I'm a big fan of lists, even though I don't always follow them. I just like knowing that they're there and the information I need is captured in one place. So, when I was expecting my son, I was glad for the many baby websites, blog posts, and the thorough lists in each chapter of my pregnancy books. My partner and I did our best to prepare our home (and ourselves) for our son's arrival, but we discovered that, despite what we read, there were things that you don't have to do before your baby is born.
Of course, some of the things I didn't find particularly necessary, are things you may want to do. Because every woman and every pregnancy is different, I can confidently say, "That's great!" and commend you for tackling any (or all) of the things I just didn't have time for. In fact, while I didn't have all of the time, I did find a spare minute here or there to accomplish a few things. After all, pregnant women aren't incapable shells of their former selves. We can still get sh*t done, you guys.
However, our son's early months taught me that most of what he needed (sleep, food, clean diapers, clutch snuggles) had very little to do with the things I thought I just had to do before he arrived. Did I feel better because I had found the time to accomplish a few things? Sure. But if I were to do it again, I'd certainly stress less about getting everything done before his arrival, and just worry about covering the basics (which, in my case, were newborn pajamas, swaddles, and a breast pump).
Have The Nursery Totally Set Up
I realize this may be slightly controversial, since many moms would agree (including me) that the nursery is pretty clutch. However, in our son's earliest weeks, the nursery was more of a glorified storage closet. He was sleeping in our room (technically, he was sleeping anywhere), we were still figuring out breastfeeding so we didn't have specific attachments to any furniture in the nursery, and he was too little to recognize any decorations or toys.
Have Their Entire Wardrobe Ready To Go
We actually had more 3-month-old baby clothes than we did newborn clothes, because we were told (by people who had the best of intentions, I'm sure) that many newborn babies skip the "newborn sized clothes" phase the moment they enter the world.
Um, not in our case.
Our newborn son was born squarely at a newborn size, so he absolutely required newborn clothes. Sadly, this meant we were driving across town for clothes we didn't have, and when he was only a few days old. We'd have been much better served if we'd had a smaller, more reasonably-sized collection of clothes ready to go, instead of hangers full of pre-washed 3-6 month and 6-12 month outfits.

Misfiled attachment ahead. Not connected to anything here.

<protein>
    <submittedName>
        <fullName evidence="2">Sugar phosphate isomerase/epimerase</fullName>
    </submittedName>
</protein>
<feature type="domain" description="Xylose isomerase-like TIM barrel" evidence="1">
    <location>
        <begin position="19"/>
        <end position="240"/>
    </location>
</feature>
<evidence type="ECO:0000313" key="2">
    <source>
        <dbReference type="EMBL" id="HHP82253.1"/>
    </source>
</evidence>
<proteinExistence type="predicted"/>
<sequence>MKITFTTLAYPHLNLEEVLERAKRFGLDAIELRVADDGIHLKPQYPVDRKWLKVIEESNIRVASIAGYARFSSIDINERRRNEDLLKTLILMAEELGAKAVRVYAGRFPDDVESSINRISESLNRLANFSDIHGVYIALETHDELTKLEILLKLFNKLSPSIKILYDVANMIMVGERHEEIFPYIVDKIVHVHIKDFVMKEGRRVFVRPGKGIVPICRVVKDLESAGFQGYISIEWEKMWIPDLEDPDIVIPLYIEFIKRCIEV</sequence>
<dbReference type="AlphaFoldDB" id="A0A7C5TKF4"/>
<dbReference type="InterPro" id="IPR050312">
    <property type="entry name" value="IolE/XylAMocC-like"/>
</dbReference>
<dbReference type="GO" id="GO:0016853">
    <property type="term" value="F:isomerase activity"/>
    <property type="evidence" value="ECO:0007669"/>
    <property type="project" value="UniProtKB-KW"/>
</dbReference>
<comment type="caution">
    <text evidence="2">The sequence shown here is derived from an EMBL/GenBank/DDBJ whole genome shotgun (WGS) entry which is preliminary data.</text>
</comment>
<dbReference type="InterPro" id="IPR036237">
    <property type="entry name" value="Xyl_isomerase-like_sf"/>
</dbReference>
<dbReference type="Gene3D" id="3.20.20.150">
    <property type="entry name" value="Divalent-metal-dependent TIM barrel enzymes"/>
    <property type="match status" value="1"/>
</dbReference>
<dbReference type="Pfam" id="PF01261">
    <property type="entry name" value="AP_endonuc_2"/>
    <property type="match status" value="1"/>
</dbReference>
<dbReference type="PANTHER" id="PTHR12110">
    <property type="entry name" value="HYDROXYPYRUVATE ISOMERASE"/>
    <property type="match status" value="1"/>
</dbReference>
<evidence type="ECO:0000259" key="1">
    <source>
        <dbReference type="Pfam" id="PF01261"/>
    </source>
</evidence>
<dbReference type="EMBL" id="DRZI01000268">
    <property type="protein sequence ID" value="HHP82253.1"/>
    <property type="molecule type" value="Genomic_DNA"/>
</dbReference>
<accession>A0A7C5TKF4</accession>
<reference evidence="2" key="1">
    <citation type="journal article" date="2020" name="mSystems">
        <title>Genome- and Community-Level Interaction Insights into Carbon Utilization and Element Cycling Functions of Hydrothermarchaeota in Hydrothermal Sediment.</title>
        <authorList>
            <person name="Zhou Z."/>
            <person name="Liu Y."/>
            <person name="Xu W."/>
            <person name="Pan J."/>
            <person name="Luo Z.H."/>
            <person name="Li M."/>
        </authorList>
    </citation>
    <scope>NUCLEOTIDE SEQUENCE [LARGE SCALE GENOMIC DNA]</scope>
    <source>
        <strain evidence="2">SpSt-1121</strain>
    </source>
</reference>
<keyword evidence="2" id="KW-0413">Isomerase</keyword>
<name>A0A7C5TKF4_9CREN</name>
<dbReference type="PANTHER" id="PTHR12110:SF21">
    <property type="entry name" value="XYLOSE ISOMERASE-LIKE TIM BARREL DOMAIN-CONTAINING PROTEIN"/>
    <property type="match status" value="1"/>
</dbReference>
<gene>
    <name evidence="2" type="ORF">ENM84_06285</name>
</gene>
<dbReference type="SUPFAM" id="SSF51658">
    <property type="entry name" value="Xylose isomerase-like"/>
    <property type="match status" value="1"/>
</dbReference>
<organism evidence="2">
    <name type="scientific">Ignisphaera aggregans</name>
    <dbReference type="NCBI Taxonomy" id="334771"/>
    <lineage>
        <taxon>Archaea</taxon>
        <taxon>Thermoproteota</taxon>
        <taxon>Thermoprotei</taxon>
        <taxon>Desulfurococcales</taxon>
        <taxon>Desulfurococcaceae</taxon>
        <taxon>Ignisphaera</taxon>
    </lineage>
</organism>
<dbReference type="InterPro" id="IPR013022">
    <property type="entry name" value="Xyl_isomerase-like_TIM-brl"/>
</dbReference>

Get All Your Thank You Notes Sent
Trust me, you'll have plenty of time to work on them when your baby is snoozing soundly and you're too full of feelings (and, if you're anything like me, semi-irrational fears) to sleep.
Vacuum Your Basement Stairs (Or Whatever Other Weird Nesting Task Is Calling Your Name)
Nesting's actually a pleasant phenomenon, at least in my experience. All of a sudden, you find yourself struck with motivation to complete chores that you've been putting off for months? Sign me up.
Seriously though, the energy I spent vacuuming our basement stairs (which, yes, needed some TLC but probably not quite as much as I needed rest) could have been spent on taking care of things that actually mattered. My kid was never going to notice those stairs.
Go On A Babymoon
My partner and I made no attempts to go on a babymoon, and I have no regrets. If you're itching to get away, by all means, don't let me stop you. However, if you're on the fence or feeling stressed about travel or logistics, you have my permission to cancel.
Or, perhaps, adjust your grandiose plans to be a daycation or staycation, or any other kind of "cation" that strikes your fancy.
Baby Proof The Entire House
I mean, yes, safety first. However, let's not forget that babies are immobile for the first few months of their lives. The safety precautions we took before brining a newborn home were not as clutch as, say, the safety precautions we continue to make now that our son is a toddler. I recommend prioritizing the basics (like outlet covers) over things that won't be useful until they're on the move or able to reach the counters.
Post A Big Social Media Announcement
Full disclosure: I did announce my first pregnancy on social media. Still, I'm always impressed when all of a sudden, my Facebook feed shows someone's brand new baby and I had no clue there was even a pregnancy. It's subtly impressive, in the same way that I used to be impressed by other girls in high school who balked at the trends and did whatever they wanted.
So, yes, while it's super-common to do so, no one has to announce their major personal news on the internet.
Have A Name Picked Out
My spouse and I had a pretty good idea of what we were going to name our son, but we wanted to meet him first, just to be sure. Sure enough, within a few minutes of his arrival, we knew that the name we had was going to work. But, I was still glad that we gave ourselves some flexibility.
Know How To Tie A Complicated Baby-Wearing Wrap
I mean, to be fair, I wore my son in what can only be described as the babywearing version of an cryptex. However, I can't say I knew exactly what I was doing.
Know How To Change A Diaper, Give A Baby A Bath, Or Various Other Logistical Tasks
If you have a hospital birth, the nurses will go over the basics with you. If you don't have a hospital birth, your doula and/or midwife will go over the basics with you, too.
Or, like in my case, they'll go over them with your partner while you lay in bed, dazed. Either way, the information's there for you when you need it.